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The Boston Globe



Sequestration side effects

As anyone who has willed himself to pay attention to the latest budget crisis probably knows, the purpose of the “sequestration” — the $1.2 trillion in automatic spending cuts that kicked in on March 1 — was to pose a threat so dire that Congress would be certain to replace it with something better. Sequestration came into being in 2011, as a way to avoid the catastrophic debt default that Republicans were threatening if President Obama did not agree to deep cuts. It rested upon a political logic that seemed to make sense. Because the cuts were evenly divided between Democratic priorities (domestic spending) and Republican ones (military spending), leaders in both parties believed that they would find a better way to lock in the deficit reduction that the GOP was demanding.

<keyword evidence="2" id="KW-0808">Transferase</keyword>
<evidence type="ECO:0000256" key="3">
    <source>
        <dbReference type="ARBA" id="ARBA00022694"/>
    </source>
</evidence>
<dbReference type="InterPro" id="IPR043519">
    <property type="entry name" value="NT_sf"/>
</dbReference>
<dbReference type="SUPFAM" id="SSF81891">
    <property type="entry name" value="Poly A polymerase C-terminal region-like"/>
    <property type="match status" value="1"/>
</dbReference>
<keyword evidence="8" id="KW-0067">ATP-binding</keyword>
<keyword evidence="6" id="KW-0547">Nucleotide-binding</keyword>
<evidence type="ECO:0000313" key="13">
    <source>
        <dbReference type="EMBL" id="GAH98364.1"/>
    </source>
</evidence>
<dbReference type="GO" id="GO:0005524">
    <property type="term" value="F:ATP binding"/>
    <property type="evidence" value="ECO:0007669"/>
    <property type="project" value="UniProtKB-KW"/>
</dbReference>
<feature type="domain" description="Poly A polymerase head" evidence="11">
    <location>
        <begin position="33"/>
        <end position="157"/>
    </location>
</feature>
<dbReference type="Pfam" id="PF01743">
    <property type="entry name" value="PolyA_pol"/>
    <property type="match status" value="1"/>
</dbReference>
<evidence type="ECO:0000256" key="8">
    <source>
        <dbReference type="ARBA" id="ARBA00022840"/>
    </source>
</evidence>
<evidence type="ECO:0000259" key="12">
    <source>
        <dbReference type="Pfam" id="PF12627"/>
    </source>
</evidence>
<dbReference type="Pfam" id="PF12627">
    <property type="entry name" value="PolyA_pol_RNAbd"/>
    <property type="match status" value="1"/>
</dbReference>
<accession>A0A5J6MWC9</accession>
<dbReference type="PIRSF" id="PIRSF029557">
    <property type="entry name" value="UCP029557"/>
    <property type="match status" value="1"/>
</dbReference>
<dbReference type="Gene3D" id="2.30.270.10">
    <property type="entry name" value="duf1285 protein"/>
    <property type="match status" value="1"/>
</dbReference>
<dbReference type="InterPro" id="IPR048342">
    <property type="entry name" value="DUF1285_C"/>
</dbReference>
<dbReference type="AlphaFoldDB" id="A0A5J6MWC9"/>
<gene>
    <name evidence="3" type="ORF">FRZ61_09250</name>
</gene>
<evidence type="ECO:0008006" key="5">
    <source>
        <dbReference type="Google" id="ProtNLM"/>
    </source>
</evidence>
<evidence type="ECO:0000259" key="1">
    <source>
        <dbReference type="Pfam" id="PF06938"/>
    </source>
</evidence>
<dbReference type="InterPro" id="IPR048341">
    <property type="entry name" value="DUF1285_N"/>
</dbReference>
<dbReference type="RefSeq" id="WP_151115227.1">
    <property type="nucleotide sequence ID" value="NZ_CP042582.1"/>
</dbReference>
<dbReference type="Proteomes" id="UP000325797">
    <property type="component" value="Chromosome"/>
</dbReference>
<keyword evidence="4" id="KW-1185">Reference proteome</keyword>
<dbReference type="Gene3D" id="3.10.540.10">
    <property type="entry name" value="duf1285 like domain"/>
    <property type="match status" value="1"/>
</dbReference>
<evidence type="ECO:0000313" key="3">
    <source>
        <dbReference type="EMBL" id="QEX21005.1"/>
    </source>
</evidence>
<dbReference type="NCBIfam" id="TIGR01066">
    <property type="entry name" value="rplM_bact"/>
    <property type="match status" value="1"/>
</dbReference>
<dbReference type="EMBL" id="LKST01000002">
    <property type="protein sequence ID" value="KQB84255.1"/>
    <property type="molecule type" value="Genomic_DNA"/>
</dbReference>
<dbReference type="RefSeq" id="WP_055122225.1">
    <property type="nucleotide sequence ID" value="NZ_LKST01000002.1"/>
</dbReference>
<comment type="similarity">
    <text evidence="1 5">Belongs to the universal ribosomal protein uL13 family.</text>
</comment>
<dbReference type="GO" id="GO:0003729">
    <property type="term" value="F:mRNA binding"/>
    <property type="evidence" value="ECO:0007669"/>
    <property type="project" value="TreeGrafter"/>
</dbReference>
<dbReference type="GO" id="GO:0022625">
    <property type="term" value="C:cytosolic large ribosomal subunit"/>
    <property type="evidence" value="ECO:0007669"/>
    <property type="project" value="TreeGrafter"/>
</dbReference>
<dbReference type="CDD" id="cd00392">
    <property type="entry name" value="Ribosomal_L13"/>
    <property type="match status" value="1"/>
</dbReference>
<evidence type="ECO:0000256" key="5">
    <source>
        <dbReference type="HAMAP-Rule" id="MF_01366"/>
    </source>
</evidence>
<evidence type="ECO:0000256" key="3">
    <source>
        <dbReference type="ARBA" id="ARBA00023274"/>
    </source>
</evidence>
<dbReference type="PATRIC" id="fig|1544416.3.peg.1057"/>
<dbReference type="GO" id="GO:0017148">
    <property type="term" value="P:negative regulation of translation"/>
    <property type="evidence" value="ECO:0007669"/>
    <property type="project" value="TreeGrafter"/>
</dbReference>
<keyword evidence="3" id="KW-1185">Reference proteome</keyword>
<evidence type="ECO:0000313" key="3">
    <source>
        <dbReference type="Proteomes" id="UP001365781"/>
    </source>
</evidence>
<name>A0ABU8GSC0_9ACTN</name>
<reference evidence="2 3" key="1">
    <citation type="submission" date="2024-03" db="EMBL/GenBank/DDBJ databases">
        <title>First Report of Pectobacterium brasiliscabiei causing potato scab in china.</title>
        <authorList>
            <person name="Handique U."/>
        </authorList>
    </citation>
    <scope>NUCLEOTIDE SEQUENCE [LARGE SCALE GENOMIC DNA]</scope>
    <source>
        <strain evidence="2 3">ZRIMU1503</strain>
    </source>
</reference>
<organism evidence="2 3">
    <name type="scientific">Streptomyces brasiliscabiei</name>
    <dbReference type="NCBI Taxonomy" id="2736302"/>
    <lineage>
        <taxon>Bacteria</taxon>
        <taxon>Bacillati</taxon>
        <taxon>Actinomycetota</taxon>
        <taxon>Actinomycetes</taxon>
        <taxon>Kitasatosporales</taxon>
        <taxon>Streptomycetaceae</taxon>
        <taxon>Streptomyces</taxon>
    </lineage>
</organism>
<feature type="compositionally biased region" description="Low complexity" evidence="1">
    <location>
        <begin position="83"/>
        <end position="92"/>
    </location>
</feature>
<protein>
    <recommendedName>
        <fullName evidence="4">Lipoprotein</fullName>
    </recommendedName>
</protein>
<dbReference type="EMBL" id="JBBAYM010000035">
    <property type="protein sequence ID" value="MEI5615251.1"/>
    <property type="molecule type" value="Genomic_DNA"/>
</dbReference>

Even so, most insiders privately assumed that if the two sides failed to come up with a replacement package, Republicans would probably cave first. That’s because sequestration doesn’t touch entitlement benefits from Medicare and Social Security that Democrats care about most, but it does hit the military especially hard, a concession Republicans had to make in lieu of agreeing to automatic tax increases. The fact that the Defense Department budget was already scheduled to shrink by $500 billion over the next decade made the additional $500 billion in sequestration cuts seem all the more unthinkable.

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